Serial imagery is the repeating of one image in many variations or forms. It is a central idea in modern and contemporary art. It can take several forms. A portrait can painted in differing hues and backgrounds with subtle changes to the subject as in Van Gogh's L'Arlésienne and Claude Monet’s Rouen Cathedral. Another type is where the same subject is painted at different times of day or seasons of the year for example Claude Monet in his Poplars, Haystacks. The same subject may also be rendered in different mediums, and in different poses, thus, the practice of underpainting may be considered a form of serial imagery even if the image is lost in the completed work. It is common in photography where multiple exposures at varies angles are taken with different lenses etc. in search of the desired effect. It is also used in literature, especially poetry.
Some say the Impressionists and their contemporaries were the first to use it, but this is not the case. It was used by Francisco Goya with his La maja desnuda and La maja vestida (1797-1800). It is seen in classical art whenever studies were made and used to produce a finished work. This was a common practice for Leonardo da Vinci, Michelangelo and most of the other classical artists although most of their studies and sketches did not survive.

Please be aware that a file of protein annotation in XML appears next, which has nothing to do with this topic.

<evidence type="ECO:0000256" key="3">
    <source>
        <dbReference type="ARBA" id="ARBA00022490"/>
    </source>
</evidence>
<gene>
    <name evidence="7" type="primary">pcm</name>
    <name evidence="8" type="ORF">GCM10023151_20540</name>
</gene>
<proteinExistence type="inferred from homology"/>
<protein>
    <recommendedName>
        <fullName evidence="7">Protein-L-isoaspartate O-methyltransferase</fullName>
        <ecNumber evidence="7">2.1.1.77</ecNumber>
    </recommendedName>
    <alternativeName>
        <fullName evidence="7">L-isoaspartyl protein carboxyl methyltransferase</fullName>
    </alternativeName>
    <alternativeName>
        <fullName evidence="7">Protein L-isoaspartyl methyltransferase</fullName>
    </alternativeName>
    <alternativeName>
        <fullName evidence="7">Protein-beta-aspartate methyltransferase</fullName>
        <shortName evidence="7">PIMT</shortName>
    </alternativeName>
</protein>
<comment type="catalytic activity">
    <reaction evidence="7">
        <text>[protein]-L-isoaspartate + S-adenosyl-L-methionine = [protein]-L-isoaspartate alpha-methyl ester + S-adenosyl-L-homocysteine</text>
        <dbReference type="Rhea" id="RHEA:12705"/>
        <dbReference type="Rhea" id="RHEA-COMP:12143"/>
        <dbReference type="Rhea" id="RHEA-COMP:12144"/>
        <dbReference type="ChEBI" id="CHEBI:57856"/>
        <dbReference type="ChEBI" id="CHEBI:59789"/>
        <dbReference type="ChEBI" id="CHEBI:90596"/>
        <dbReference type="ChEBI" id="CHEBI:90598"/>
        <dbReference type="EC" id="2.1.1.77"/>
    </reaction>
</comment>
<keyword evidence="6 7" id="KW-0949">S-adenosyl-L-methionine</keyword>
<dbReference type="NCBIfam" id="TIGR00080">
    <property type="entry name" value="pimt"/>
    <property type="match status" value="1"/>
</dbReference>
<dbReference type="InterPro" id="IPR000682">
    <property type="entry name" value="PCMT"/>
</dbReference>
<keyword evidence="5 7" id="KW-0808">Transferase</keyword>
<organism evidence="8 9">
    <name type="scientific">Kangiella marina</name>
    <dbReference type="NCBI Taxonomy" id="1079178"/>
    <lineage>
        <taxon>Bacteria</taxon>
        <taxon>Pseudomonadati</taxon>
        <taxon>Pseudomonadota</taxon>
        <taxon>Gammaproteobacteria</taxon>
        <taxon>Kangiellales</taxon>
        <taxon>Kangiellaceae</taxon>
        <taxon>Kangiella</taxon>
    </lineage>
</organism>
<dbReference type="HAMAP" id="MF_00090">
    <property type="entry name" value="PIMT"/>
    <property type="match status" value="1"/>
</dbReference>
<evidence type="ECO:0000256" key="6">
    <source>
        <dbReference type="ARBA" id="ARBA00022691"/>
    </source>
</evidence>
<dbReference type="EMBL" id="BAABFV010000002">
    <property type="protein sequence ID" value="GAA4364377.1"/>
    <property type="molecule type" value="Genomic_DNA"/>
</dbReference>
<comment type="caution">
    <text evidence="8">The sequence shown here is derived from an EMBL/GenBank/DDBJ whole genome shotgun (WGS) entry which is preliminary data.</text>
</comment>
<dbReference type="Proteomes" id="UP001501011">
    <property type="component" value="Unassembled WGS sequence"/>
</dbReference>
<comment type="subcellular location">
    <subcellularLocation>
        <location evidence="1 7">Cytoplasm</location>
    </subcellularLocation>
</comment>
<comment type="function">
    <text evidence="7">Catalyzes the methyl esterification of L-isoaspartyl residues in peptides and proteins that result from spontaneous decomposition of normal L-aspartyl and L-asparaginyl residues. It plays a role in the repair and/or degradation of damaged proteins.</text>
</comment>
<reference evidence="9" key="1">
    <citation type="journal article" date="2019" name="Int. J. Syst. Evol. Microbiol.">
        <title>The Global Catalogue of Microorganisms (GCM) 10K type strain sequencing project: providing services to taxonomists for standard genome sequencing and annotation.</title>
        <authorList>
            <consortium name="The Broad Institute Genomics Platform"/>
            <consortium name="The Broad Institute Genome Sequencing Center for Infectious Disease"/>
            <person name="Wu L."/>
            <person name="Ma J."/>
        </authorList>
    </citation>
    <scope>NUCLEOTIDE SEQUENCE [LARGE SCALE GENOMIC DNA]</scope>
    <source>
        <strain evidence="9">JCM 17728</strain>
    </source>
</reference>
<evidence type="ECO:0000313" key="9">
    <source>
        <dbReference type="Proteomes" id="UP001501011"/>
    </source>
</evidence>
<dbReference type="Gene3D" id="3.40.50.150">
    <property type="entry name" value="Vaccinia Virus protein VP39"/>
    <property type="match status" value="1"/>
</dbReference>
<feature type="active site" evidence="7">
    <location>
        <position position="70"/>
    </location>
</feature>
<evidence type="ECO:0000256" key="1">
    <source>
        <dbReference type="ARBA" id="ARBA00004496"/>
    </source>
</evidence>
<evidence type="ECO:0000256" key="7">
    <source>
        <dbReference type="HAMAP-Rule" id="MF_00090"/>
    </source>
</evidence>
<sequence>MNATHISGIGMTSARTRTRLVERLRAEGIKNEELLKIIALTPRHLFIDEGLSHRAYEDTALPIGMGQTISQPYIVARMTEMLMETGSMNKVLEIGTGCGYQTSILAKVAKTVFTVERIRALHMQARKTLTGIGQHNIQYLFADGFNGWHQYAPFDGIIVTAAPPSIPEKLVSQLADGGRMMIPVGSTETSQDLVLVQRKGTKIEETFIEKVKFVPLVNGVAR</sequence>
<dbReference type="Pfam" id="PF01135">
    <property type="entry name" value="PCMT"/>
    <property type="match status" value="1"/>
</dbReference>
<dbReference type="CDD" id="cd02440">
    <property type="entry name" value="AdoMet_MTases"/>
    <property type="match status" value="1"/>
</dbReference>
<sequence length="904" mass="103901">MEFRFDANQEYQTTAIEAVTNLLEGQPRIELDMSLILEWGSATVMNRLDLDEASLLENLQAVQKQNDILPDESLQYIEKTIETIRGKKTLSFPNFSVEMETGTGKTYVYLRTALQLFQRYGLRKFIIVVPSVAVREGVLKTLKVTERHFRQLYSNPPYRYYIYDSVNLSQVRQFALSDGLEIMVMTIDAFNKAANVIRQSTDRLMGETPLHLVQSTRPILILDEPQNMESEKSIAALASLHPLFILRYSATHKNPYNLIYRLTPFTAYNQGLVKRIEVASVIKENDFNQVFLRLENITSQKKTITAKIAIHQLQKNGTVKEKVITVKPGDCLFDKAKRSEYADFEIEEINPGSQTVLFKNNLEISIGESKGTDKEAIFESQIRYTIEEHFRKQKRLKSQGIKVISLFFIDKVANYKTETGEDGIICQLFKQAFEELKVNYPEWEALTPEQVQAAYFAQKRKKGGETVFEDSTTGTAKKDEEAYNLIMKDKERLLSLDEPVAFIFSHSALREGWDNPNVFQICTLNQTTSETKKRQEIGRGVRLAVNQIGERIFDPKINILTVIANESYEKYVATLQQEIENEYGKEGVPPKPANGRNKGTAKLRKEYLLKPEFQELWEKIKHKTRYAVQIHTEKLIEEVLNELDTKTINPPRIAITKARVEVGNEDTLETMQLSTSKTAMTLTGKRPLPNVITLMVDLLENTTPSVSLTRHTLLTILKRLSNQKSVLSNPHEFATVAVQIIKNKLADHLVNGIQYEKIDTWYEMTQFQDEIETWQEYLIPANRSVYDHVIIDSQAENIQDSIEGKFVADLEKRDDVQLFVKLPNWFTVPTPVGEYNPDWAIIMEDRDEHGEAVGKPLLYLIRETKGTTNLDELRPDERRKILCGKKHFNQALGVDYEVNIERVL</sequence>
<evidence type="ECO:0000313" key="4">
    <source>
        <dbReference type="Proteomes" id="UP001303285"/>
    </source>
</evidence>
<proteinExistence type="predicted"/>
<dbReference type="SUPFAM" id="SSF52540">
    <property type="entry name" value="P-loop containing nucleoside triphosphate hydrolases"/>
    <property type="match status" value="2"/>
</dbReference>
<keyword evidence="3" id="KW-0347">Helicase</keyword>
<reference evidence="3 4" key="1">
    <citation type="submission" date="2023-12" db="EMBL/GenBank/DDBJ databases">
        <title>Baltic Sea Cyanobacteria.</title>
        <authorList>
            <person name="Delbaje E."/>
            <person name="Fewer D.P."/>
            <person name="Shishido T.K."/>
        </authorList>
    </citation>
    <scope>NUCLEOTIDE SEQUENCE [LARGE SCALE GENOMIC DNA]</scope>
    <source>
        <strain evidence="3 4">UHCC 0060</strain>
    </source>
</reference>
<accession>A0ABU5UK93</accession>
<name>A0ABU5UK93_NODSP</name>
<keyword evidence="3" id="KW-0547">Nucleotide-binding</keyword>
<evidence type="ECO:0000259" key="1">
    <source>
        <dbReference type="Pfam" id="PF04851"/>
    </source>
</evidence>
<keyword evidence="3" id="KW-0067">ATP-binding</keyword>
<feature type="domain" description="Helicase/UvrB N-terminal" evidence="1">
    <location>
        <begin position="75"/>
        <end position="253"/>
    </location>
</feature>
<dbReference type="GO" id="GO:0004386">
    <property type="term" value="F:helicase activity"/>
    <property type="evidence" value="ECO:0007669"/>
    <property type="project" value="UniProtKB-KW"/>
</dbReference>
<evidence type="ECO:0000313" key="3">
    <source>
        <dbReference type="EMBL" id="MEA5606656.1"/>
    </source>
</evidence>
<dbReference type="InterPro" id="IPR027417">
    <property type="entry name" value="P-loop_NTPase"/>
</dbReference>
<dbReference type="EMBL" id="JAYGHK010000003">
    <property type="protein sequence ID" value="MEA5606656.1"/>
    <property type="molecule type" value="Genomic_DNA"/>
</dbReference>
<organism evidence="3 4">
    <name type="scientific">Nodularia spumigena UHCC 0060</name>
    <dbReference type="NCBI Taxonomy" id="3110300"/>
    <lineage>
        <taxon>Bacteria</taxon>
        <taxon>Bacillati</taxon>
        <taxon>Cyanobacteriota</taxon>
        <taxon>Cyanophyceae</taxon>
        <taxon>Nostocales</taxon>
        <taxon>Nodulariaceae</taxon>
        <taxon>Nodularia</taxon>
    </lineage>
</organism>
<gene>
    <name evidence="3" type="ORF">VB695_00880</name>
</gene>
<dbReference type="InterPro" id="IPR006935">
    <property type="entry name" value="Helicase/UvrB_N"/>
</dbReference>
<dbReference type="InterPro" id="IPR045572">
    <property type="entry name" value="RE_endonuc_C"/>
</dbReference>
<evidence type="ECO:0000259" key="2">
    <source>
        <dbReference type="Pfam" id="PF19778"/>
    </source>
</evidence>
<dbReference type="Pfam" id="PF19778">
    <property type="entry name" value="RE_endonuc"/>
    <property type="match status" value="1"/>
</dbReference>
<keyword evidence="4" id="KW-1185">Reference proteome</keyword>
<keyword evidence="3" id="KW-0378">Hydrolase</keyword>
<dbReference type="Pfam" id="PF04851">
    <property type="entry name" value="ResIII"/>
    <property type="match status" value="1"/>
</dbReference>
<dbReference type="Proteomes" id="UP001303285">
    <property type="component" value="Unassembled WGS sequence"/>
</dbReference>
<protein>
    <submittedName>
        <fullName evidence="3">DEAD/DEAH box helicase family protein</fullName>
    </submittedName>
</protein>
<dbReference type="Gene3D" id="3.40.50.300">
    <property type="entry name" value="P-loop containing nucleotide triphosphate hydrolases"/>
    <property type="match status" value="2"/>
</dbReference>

Here is an example from literature:
What Say You? (By Eric Ericson) What say you faithful tree? In summer’s glory standing tall while autumn’s minions sneak to steal your green, so you go necked into winter. What say you faithful tree? In golden robes resplendent, your arm’s reach skyward showing off your finery, knowing this to shall pass. What say you faithful tree standing necked in the snow? I would pity you, as winter’s icy breath bites your fingers and tears your flesh, but you don’t want me to. What say you faithful tree? As the sun turns warm all clad in white blossoms with velvet leaves just beginning to show. What say you?
(copyright by author. used with permission, This poem may be copied if authorship is included and used for educational purposes only)
John Coplans supplied a critical approach in an exhibition at the Pasadena Art Museum in 1968.
• John Coplans: Serial Imagery, exh. cat. Pasadena Art Museum 1968, New York Graphic Society, 1968 • Eric Ericson: “To Everything a Season”, What Say You? page 33 published 2010
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